Today we’ll be looking at the ZOTAC GAMING GeForce RTX 4070 AMP AIRO.
Much like with the previous 4070 Ti review here, my system contains a Ryzen 5 5600, which will bottleneck the ZOTAC RTX 4070. As a result for some of the benchmarks, you may see diminishing returns or even lower frames at lower resolutions. So again, I will be seeing how the Graphics Card fares as a mid-range GPU.
Overview of The RTX 4070
The ZOTAC RTX 4070 can be purchased at around the £650 mark, at the time of writing. That is about bang in the middle for a 4070. So while it’s still considerably more than XX70 Graphics Cards of the past, it isn’t the most expensive for the current gen. Especially considering this is ZOTAC’s top-end 4070, offering their highest factory clock boost.
Visually, it looks identical to the 4070 Ti we looked at previously. Well, except for all the Spider-Man-themed customisations, of course. There is a sleek pearlescent panel with waves, ZOTAC GAMING and their logo down the side, which are all RGB and can be customised through ZOTACs Firestorm software. The backplate is a clean gunmetal grey, with “LIVE TO GAME_” at the bottom and the minimal colour coming from the purple-to-blue gradient of the ZOTAC Logo.
The 2.5-slot card, at 307 x 125 x 58mm, isn’t the smallest, but it should fit in most ATX and above cases. But you should still ensure that your case can accommodate this card before buying. The card utilises a 2 x 8-pin to 12-pin connection to help with your cable management and gives a more clean aesthetic to the finished build.
The ZOTAC RTX 4070 is built on NVIDIA’s Lovelace architecture, resulting in much better clock speeds (roughly 800 MHz) when compared to the previous generation, due to the 4nm process as opposed to Ampere’s 8nm process. Additionally, it’s also less power-hungry. So this card should even help keep your bills down a bit.
|Video Memory||12GB GDDR6X|
|Engine Clock||Boost: 2535 MHz|
|Memory Clock||21 Gbps|
|PCI Express||4.0 16x|
|Display Outputs||3 x DisplayPort 1.4a (up to 7680×4320@60Hz)|
1 x HDMI® Connector*
*Supports 4K 120Hz HDR, 8K 60Hz HDR, and Variable Refresh Rate as specified in the HDMI 2.1a Specification
|Multi Display Capability||Quad Display|
|Recommended Power Supply||600W|
|Power Input||1 x 12VHPWR|
|Supported OS||Windows 11 / 10 (64-bit, v1809 November 2018 or later)|
|Card Length||307.7mm x 125.2mm x 58.5mm / 12.1″ x 4.9″ x 2.3″|
|Accessories||GPU Support Stand|
1 x 2×8-pin-to-12VHPWR cable
Next up, we’ll talk performance.
The system used to test the GPU:
- AMD Ryzen 5 5600
- Team T-Force Vulcan Z DDR4 2 x 8 GB 3200 MHz
- Gigabyte X470 AORUS ULTRA GAMING-CF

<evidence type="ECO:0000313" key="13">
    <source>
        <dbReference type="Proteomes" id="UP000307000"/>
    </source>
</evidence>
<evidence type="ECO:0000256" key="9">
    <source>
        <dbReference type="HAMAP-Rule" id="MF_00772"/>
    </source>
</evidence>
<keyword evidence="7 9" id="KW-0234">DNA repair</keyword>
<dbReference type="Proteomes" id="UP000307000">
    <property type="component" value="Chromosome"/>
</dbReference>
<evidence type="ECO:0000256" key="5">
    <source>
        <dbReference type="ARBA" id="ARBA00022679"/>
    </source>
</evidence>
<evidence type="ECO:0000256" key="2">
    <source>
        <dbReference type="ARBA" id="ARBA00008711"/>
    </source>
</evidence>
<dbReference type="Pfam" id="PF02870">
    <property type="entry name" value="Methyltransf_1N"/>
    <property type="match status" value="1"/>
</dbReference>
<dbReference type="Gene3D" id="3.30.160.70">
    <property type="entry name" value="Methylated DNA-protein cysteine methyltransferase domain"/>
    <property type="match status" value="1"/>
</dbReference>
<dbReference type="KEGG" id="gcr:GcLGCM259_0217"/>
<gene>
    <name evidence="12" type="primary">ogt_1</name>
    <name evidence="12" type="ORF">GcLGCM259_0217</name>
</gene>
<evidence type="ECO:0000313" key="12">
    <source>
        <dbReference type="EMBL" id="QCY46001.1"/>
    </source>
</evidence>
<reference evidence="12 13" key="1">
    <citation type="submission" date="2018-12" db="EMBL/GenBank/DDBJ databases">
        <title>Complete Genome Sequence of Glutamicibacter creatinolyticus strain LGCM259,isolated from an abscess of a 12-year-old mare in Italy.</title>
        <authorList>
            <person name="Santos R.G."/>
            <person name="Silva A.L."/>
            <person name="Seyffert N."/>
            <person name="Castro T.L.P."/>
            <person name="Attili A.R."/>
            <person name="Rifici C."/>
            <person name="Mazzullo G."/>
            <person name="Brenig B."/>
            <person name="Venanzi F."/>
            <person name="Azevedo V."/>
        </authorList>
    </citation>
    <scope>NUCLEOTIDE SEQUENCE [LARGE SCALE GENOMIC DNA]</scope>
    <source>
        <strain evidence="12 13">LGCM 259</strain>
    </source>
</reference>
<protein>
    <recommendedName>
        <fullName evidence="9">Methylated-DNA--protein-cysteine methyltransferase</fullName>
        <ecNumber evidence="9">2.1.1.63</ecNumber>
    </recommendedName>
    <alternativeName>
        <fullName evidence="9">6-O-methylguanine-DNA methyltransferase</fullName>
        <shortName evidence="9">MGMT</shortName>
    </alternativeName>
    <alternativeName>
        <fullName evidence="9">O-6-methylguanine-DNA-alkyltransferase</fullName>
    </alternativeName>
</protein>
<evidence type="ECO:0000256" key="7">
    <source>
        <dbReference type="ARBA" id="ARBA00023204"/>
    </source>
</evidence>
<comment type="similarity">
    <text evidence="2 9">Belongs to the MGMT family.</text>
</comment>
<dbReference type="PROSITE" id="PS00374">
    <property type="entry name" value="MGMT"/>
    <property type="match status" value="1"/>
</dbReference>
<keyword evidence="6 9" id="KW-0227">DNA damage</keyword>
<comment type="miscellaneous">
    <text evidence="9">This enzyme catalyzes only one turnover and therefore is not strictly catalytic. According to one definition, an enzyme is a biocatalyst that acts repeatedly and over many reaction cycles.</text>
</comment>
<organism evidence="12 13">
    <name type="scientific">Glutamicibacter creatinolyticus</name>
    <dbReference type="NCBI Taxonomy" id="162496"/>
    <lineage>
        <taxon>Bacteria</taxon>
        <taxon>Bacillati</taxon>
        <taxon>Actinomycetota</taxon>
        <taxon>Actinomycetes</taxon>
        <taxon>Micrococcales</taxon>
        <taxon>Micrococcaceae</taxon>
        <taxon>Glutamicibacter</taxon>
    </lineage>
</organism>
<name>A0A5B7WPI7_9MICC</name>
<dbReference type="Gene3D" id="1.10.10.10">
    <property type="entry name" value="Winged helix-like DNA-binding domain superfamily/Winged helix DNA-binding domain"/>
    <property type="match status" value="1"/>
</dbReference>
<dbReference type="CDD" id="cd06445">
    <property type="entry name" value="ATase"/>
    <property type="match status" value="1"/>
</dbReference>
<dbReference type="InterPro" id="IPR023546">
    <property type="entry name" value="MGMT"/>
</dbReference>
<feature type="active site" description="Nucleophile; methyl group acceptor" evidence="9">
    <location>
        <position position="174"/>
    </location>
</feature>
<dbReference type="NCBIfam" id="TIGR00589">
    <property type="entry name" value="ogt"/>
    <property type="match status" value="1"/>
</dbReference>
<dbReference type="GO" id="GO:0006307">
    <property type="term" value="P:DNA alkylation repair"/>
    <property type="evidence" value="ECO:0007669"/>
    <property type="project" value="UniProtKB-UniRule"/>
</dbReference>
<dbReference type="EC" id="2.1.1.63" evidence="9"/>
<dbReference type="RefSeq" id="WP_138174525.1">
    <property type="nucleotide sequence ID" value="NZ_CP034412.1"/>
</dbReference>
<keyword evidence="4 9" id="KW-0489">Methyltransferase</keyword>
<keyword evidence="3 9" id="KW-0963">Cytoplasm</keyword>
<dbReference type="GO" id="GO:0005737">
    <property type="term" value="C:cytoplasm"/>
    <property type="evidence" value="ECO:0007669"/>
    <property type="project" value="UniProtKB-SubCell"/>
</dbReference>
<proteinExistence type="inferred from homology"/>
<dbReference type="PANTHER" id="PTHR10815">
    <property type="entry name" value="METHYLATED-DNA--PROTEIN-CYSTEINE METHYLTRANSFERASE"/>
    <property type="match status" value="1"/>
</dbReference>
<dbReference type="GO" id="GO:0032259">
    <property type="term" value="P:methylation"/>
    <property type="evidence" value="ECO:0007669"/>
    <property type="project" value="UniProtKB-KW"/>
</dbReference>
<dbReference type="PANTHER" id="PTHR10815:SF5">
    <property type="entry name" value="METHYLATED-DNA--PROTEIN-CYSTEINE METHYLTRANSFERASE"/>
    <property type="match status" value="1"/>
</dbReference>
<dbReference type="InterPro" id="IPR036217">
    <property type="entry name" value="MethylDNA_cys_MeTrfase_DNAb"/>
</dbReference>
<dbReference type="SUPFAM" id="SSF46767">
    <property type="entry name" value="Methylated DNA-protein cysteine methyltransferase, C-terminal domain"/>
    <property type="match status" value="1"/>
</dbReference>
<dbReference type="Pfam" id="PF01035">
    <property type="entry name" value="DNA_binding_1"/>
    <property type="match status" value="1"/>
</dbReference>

- WD_BLACK SN750 1 TB NVMe SSD
- Seasonic FOCUS PLUS Gold 1000FX
- Windows 11 Home 64-bit
Getting Down To Brass Tacks
Much like with my review of the RTX 4070 Ti, the ZOTAC RTX 4070 was very much bottlenecked by my processor. In turn, this has resulted in 1080p and 1440p performances being, at times, close to indistinguishable. Though at least this time 1080p isn’t lower. This is due to the RTX 4070 not being as fast as the 4070 Ti, so the CPU doesn’t struggle quite as much to keep up. Even our outlier last time, GTA V, shows a notable difference from 1440p to 4k.
I think it’s fair to say that the ZOTAC RTX 4070 is a 1440p card. That is where you’ll get the best performance for resolution. But that doesn’t mean that this card doesn’t fair well in 4k either, with most games still above a very playable 60fps. Even more so if you utilise Nvidia’s DLSS technology. And why wouldn’t you?
While we’re talking about performance, it should also be noted that ZOTAC’s Firestorm technology really does do wonders here. While idle, the ZOTAC RTX 4070 sat at ~34°c. And under load? After running FurMark Stress Test for around 60 minutes, I never saw the temp go above 68°c. Sure, you could bring those numbers down more, but it means that this card shouldn’t overheat and should even have some headroom should you decide to overclock it.
So, in the end, is the ZOTAC RTX 4070 the mid-range king? Probably not, but it is a fantastic little card. It performs well and stays cool under load. It’s certainly a lot more budget-friendly than its Ti counterpart. But an RTX 4060 or RX 7600 would cost even less and would be better utilised by a mid-range CPU.
So while, yes, the ZOTAC RTX 4070 probably isn’t necessary for a lot of people, it’ll be an excellent card for those that can utilise it. The 4070 will give you solid gaming performance at 1440p and should even see you playing at 60fps or more in most titles at 4k.
The ZOTAC GAMING GeForce RTX 4070 AMP Airo clocks a Thumb Culture Gold Award for itself.
Disclaimer: A sample was received in order to write this review.